Religion in a global context

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Characteristics of religious fundamentalism:
A literal interpretation of religious texts: they believe what's written in sacred texts is the actual truth, not a story.
A belief that their view is the only view: i.e a monopoly of the truth. They reject any alternative view that claim to be the truth.
Resistance to change: Fundamentalists desire a return to the basics of their faith and resist religious and social change becuase they can threaten their way of life.
Avoidance to those who disagree with them: their views are justified by sacred texts rather than rational debate;consequently they avoid or limit contact of those of a different belief
A reliance on guardians of tradition such as vlergy or religious elders to interpret texts and create rules followers must adhere to.

Giddens: fundamentalism is a reaction to globalisation- undermines trad. norms about the family, gender, sexuality etc. In a late modern society-characterised by change, choice, risk+uncertainty.
Bauman: similar view of fundamentalism in a pomo society-deals with the risk+uncertainty by offering certainty+absolute truth. Giddens sees fundamentalism as the opposite of cosmopolitan.

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Criticisms of fundamentalism

Beckford- Argues Giddens fails to distinguish between different types of fundamentalism- ignores how globalisation is influencing +changing non-fundamentalist versions of religion such as Catholicism.

Bruce agrees with Giddens- fundamentalism is largely the result of global threats to religious beliefs and lifestyle. But fundamentalism only occurs within monotheistic religions- based on a single version of the truth.

Bruce identifies different causes of fundamentalism around the world. Emerges in the West due to changes in society. Emerges in third world nations because of change imposed from outside- Islamic fundamentalism in Iran developed in response to the ‘westernisation’ of Iranian culture.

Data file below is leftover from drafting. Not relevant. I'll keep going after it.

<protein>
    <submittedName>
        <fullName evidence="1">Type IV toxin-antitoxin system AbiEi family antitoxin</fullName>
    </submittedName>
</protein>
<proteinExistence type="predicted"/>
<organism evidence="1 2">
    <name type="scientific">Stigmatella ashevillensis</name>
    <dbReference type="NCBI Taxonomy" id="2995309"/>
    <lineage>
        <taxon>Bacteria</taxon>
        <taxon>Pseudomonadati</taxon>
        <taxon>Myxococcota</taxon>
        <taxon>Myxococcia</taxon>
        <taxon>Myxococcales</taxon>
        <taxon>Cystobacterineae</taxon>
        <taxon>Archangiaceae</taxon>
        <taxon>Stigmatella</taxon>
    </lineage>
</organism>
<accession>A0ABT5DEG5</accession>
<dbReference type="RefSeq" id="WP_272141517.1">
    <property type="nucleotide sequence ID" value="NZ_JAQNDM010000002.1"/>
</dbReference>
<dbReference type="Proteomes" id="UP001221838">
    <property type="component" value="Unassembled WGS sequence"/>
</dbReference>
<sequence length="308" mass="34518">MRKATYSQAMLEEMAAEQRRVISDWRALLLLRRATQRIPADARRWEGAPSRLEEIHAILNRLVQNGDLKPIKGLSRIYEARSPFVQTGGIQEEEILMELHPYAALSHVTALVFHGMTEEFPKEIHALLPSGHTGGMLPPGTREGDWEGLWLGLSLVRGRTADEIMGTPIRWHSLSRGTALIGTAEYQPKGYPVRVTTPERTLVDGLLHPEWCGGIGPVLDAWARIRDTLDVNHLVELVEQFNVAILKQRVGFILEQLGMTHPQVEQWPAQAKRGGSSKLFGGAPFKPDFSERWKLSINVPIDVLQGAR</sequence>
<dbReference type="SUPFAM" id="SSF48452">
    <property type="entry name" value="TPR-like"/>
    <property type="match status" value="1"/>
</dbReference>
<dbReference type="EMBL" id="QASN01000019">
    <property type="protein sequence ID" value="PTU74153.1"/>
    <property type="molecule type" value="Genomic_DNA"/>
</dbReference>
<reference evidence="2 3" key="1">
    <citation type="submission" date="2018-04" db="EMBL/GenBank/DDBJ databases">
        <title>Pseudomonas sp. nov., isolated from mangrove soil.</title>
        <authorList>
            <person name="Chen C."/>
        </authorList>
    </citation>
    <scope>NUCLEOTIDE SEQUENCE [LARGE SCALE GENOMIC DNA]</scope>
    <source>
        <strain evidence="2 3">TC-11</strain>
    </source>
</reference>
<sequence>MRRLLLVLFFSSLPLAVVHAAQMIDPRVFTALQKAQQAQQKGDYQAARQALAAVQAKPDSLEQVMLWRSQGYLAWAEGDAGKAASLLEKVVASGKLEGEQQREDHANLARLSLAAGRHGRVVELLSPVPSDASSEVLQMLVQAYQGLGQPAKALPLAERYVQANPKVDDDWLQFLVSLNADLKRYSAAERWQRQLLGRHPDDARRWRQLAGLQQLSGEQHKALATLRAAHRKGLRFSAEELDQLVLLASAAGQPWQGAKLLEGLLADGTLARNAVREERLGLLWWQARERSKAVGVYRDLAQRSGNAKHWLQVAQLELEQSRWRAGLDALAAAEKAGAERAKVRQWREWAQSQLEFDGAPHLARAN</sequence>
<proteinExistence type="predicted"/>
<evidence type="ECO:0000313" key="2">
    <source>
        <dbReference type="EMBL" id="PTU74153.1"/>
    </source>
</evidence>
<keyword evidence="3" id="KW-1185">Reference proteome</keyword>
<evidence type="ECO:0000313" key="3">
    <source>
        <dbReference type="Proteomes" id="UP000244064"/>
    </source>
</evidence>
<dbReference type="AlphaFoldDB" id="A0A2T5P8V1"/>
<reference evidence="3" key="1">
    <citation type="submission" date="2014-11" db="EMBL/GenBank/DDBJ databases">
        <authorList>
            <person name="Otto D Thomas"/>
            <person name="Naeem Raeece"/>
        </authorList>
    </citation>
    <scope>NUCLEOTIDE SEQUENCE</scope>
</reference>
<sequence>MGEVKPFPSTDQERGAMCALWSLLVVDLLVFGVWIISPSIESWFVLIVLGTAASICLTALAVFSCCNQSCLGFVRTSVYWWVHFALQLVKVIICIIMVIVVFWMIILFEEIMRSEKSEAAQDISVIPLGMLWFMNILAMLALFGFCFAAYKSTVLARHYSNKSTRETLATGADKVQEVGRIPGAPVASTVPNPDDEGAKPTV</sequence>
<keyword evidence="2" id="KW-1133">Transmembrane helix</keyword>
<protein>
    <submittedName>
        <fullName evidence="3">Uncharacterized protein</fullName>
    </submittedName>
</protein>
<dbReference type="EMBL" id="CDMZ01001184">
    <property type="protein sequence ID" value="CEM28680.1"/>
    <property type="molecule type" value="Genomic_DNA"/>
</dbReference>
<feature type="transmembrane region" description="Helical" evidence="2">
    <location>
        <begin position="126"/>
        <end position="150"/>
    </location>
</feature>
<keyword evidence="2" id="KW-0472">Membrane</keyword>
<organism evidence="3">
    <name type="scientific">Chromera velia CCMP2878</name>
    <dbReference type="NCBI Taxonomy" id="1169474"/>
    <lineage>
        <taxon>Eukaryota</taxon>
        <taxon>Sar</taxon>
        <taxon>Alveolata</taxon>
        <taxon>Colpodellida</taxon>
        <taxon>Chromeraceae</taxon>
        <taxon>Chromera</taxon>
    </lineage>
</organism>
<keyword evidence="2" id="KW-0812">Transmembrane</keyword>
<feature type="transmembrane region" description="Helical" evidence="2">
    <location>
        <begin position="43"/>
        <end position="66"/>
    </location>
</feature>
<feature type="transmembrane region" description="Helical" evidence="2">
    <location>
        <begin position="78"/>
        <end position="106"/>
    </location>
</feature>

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Religion and development in India

Globalisation has led to rapid economic develop in India. Created wealthy new MC- educated+working in industries such as IT, pharmaceuticals+biotechnology. Least religious- scientific backgrounds mean religion is undermined by rationalisation.

Nanda- these people becoming more religious.- Cannot be due to existential security- financially well off. Religious due to their uncertainty as Hinduism rejects materialism but new MC are becoming wealthy.

Hinduism rejects materialism- problem for this group. Allow the wealthy to balance their guilt by paying for expensive rituals- legitimates the wealth of the new MC and allows them to adjust to global capitalism.

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Pentecostalism in Latin America

Becker- same thing happening in Latin America. Latin American Pentecostalism has a strong work ethic+self discipline based on an ascetic (self-denying) way of life.

Berger agrees with Weber- religious beliefs alone can’t bring about capitalism- must be natural resources to allow for economic development. In northern Brazil Pentecostalism is v. Strong but lack of natural resources= little economic development. South Brazil has the natural resources and Pentecostalism=economic development and prosperity.

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Religion and cultural defence

Religion can act as a means of cultural defence by uniting a community against external threat. Symbolise collective identity + unite the group to resist the external threat.

Catholic church acted as a means of cultural defence in Poland during communist rule. Maintain Polish identity to resist communism.

Islam in Iran served as a means of cultural defence. ‘Westernisation’ – veil banned, calendar replaced, western curriculum introduced and secular laws imposed. Islam served as a means of resistance to these western changes- revolution.

Haynes- Iran was unusual in Middle Eastern politics as the revolution was led by religious leaders. Religion in other middle eastern countries is more closely connected to those in power.

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Religion and the 'clash of civilisations'

Religion at the centre of global conflicts- terrorist attacks.

Huntington- due to ‘clash of civilisations’. Identified seven civilisations: Western, Latin America, Confucian, Japanese, Hindu, Islamic and Slavic-Orthodox. Each has common cultural identity and closely linked to one of the major world religions. Created tension between civilisations- intensified due to globalisation.

Tension caused by various factors- globalisation has led to mass movement of people- civilisations are in greater conflict with each other. Religious differences are harder to resolve as their firmly fixed with culture.

Casanova- argues Huntington ignores conflict within civilisations. Armstrong  argues much conflict is the result of western foreign policy in the middle east.

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